History 7A A New World Notes - Old Worlds Collide Blake Johnson Laney College QUESTIONS 1 What were the first encounters between indigenous Americans

History 7A A New World Notes - Old Worlds Collide Blake...

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Old Worlds Collide Blake Johnson Laney College
QUESTIONS 1.What were the first encounters between indigenous Americans and Europeans like? 2.What is the “Columbian Exchange” and what happened to America and its indigenous inhabitants as a result? 3.How did African slavery in the Atlantic develop?
I. First Encounters A. “Discovery” of a “New World” Intending to discover an oceanic passage to Asia, in 1492 Christopher Columbus instead mistakenly discovered the Americas. Not realizing that he is not in India (or any part of Asia) the native people that Columbus encounters are deemed “Indians.” Judged to be less advanced and “civilized” the native peoples are quickly determined to be a “lesser” people (if a “people” at all) by the explorers and treated accordingly.
I. First Encounters B. Exploration and Conquest The Treaty of Tordesillas in 1494 divides the “New World” into two parts for Spain and Portugal to share. Within a single generation after the death of Columbus, Spain had conquered most of the New World. Spain was motivated by religion, nationalist pride, and dreams of personal enrichment.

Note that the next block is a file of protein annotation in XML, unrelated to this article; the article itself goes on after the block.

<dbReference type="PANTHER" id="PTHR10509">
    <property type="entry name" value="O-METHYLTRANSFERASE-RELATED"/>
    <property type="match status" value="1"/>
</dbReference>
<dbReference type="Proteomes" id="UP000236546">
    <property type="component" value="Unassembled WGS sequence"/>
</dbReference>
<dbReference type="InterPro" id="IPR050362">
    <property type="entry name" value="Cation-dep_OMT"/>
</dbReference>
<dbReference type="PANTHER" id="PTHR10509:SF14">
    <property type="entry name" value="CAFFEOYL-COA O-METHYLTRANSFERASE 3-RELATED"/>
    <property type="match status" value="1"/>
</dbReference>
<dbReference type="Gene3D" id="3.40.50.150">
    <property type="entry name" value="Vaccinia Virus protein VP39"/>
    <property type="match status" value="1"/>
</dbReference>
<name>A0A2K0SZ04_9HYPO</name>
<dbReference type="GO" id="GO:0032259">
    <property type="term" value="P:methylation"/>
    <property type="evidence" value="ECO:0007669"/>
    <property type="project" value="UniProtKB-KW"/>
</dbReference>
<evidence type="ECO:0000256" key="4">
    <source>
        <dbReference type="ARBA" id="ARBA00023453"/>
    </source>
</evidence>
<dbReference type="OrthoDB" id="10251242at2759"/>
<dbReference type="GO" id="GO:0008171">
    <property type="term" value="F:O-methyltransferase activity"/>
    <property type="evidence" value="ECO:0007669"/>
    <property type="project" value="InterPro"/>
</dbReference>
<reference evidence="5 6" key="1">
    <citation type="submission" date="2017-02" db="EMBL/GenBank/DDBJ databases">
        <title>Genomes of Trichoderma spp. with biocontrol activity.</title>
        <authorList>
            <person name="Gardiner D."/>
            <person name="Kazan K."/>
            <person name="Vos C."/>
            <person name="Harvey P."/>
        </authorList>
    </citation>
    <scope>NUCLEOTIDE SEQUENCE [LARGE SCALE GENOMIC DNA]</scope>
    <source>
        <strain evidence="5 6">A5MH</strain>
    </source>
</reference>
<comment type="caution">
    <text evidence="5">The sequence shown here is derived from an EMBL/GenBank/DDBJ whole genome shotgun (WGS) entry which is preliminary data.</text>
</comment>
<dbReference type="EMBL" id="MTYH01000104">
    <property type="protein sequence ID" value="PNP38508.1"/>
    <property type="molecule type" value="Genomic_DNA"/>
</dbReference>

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II. The “Columbian Exchange”
II. The “Columbian Exchange” B. “Ecological Imperialism” Imported animals from Europe (cattle, goats, pigs, etc.) devastated the fragile environment of the New World. Various plants (especially weeds) imported accidentally from Europe caused significant damage to the ecosystem. At the same time there was an exchange of products. To Europe to America: corn, tomatoes, potatoes, peanuts, tobacco, and cotton. To America from Europe: wheat, rice, sugar cane, horses, cattle, pigs, and sheep.
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II. The “Columbian Exchange” C. Making the “New World” Profitable Silver was found abundantly in the New World, especially in South America. Native labor was coerced into mining the metal for the Spanish. Wild influx of silver nearly destroyed the financial markets of Europe.

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